Oren J. Becher, MD
Oren J. Becher Departments / Divisions
  • Pediatrics / Pediatrics-Hematology/Oncology
  • Pathology

  • Training
  • MD, Johns Hopkins University School of Medicine (Maryland), 2000

  • Residency
  • Pediatrics, Children's National Medical Center (Washington, DC), 2003

  • Fellowship
  • Pediatric Hematology/Oncology, Cornell/ Memorial Sloan-Kettering Cancer Center (New York), 2006
  • Pediatric Neuro-Oncology, Memorial Sloan-Kettering Cancer Center (New York), 2007

  • For More Information on Oren J. Becher, MD www.dukehealth.org/physicians/oren_josh_becher

    Reseacher Q&A- Oren Becher, M.D.


    There are increasing numbers of researchers becoming interested and involved in DIPG research. The Cristian Rivera Foundation plans to regularly interview researchers regarding their work and their vision for DIPG research. Because of his significant and broad focus on DIPG, the first researcher to be featured is Dr. Oren Becher from Duke University. Dr Becher spends 90% of his time in his lab and 10% clinically. His lab focuses exclusively on pediatric DIPG.


    CRF: I understand your lab is working exclusively on DIPG research, right?


    Dr Becher: Yes, my lab is exclusively working on DIPG research (there are six of us currently including myself).   I am finding that working only on DIPG is still a very broad topic.  For example, one can:

    • analyze the human tumors using a variety of genomic tools,
    • study the development of the normal mouse/human brainstem,
    • develop improved mouse models for DIPG,
    • evaluate novel drugs,
    • and you can study the blood-brain-barrier, a big obstacle in the treatment of DIPG.

    My lab is working in all these areas.


    CRF:  What are your research projects and how does that help unravel DIPG?


    Dr Becher: We have several research projects:

    1. The development of improved mouse models for DIPG.  Human DIPGs are heterogeneous and we are aiming to model different subsets of the human disease.  Our primary model is driven by PDGF signaling with loss of p53 (the two most common genetic alterations in the human disease).

    2. The development of mice with brainstem gliomas but without key blood brain barrier (BBB) proteins to determine if these BBB proteins are a big barrier for drug delivery.

    3.  Drug screens- This is the translational arm of the lab where we evaluate novel targeted agents first in vitro (on plastic dishes) and then in vivo (in mice with DIPG).  It is very common for a drug to work in vitro but no in vivo (hence our interest in project #2).

    4.  Using the mouse modeling technique we can make gliomas anywhere in the mouse brain.  We have used that to our advantage by comparing murine DIPGs to gliomas induced in other p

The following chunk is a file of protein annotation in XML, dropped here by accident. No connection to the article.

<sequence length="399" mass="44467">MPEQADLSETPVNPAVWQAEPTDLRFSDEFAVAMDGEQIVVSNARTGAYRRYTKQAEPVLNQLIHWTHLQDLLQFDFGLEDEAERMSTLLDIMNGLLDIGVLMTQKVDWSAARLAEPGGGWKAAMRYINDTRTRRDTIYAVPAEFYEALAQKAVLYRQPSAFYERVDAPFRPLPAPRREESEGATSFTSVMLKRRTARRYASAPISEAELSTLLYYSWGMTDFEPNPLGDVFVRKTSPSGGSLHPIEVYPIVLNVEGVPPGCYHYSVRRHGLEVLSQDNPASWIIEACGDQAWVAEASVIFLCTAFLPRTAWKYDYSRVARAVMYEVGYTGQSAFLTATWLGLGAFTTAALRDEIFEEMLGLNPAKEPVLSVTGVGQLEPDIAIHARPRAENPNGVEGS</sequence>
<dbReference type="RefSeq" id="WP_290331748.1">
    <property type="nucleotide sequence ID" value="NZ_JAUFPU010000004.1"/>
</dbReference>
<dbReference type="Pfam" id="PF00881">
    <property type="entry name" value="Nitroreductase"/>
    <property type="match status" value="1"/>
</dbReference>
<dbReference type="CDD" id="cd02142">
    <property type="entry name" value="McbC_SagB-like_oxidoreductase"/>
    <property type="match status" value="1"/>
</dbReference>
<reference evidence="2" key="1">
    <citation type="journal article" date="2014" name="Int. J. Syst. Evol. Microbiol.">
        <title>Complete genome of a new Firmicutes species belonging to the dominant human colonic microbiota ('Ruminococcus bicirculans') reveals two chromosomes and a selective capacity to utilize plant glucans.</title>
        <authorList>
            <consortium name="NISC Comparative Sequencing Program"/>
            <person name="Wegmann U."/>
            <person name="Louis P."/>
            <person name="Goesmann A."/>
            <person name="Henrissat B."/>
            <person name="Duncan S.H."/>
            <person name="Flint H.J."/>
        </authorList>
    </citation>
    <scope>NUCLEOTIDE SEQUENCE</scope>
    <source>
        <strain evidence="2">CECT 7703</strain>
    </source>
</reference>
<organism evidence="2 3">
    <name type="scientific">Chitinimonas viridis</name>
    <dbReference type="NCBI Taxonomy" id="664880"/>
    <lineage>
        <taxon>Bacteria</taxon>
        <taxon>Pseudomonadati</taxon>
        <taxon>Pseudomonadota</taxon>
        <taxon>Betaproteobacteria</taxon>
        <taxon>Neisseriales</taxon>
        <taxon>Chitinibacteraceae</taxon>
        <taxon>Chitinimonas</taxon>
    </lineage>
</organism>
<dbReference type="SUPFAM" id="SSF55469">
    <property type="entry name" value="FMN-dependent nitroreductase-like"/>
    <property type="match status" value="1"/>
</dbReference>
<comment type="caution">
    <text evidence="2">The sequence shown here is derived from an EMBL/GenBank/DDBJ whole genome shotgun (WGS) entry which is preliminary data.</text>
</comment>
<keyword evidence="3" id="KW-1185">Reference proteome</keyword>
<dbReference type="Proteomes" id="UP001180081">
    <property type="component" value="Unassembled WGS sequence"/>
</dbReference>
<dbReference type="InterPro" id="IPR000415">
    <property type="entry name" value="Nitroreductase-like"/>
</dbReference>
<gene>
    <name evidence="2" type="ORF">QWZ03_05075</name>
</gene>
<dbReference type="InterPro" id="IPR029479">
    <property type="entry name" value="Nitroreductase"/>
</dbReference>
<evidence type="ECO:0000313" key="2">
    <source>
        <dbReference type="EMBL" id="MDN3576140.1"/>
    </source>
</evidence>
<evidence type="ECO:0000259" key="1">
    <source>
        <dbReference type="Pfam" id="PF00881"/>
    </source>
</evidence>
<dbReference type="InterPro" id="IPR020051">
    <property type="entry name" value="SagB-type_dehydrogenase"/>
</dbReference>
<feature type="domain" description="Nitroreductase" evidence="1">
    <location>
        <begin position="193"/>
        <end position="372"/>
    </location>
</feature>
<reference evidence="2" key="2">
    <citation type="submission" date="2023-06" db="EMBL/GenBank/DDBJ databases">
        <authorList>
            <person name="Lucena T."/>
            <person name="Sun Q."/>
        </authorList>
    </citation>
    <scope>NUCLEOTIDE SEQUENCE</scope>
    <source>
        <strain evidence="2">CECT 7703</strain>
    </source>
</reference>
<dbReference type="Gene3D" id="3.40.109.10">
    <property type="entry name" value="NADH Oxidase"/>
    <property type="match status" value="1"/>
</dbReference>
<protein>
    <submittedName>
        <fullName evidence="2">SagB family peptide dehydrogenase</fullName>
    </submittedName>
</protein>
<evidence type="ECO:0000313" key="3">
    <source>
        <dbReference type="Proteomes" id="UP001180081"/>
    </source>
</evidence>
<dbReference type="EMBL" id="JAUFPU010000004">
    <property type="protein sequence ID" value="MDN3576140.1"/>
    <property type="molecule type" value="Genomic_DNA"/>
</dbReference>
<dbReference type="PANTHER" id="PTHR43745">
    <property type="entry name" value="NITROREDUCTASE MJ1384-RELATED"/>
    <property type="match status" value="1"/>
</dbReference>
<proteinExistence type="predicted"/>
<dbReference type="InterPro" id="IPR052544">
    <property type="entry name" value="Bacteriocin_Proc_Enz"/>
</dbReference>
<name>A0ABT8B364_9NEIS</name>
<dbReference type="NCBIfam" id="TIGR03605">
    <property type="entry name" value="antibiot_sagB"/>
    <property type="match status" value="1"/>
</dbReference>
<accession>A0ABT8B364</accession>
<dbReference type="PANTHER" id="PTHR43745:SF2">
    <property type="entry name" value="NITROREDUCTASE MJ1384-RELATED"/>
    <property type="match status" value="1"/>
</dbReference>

arts of the mouse brain to identify genes unique to brainstem gliomagenesis.  We are now studying the function of some of these genes.

    5.  Studying the genetic alterations of human DIPG- this project is in collaboration with other researchers.


    CRF: You are part of the DIPG PreClinical Consortium. How do you see this helping DIPG towards a cure?


    Dr Becher:  Up until recently, decisions regarding the choice of drugs to be evaluated in clinical trials for DIPG have been primarily based on preclinical trials in adult cell-lines, i.e we have been assuming that DIPG tumor cells will be sensitive to the same drugs that adult glioma tumor cells are sensitive to. In addition we have made similar assumptions with regards to pediatric glioma cell-lines that arise in the cortex.  This consortium is a step forward as all the preclinical evaluations are done either in human DIPG cells or a DIPG mouse model.   In addition, the drugs that were chosen were drugs that can be easily translated into a clinical trial as the goal of the consortium is to identify a promising combination to move to a trial in a short period of time (approx. 2 years).


    CRF: What are the unmet needs for DIPG research currently?


    Dr Becher:  DIPG research is underfunded. So encouraging the NIH to increase its funding of research on DIPG will be helpful.   Encouraging the government to provide better incentives for pharmaceutical companies to support the development of novel agents for DIPG can also be useful.  


    CRF:  What can parents and advocates do to help you in your work?


    IDr BecherParents and advocates should continue to encourage collaboration among researchers.  Overall, over the past few years, parents and advocates have done a nice job of increasing awareness about the limited research that is being carried out on DIPG (partly due to the limited tumor tissue available) and there are now more tumor donations and increasing numbers of researchers that study DIPG.

    Note- At the time of Cristian’s death his tumor was given to Dr Becher’s lab for the advancement of DIPG research.   The Cristian Rivera Foundation has chosen to provide continued support through additional funding of Dr Becher’s research.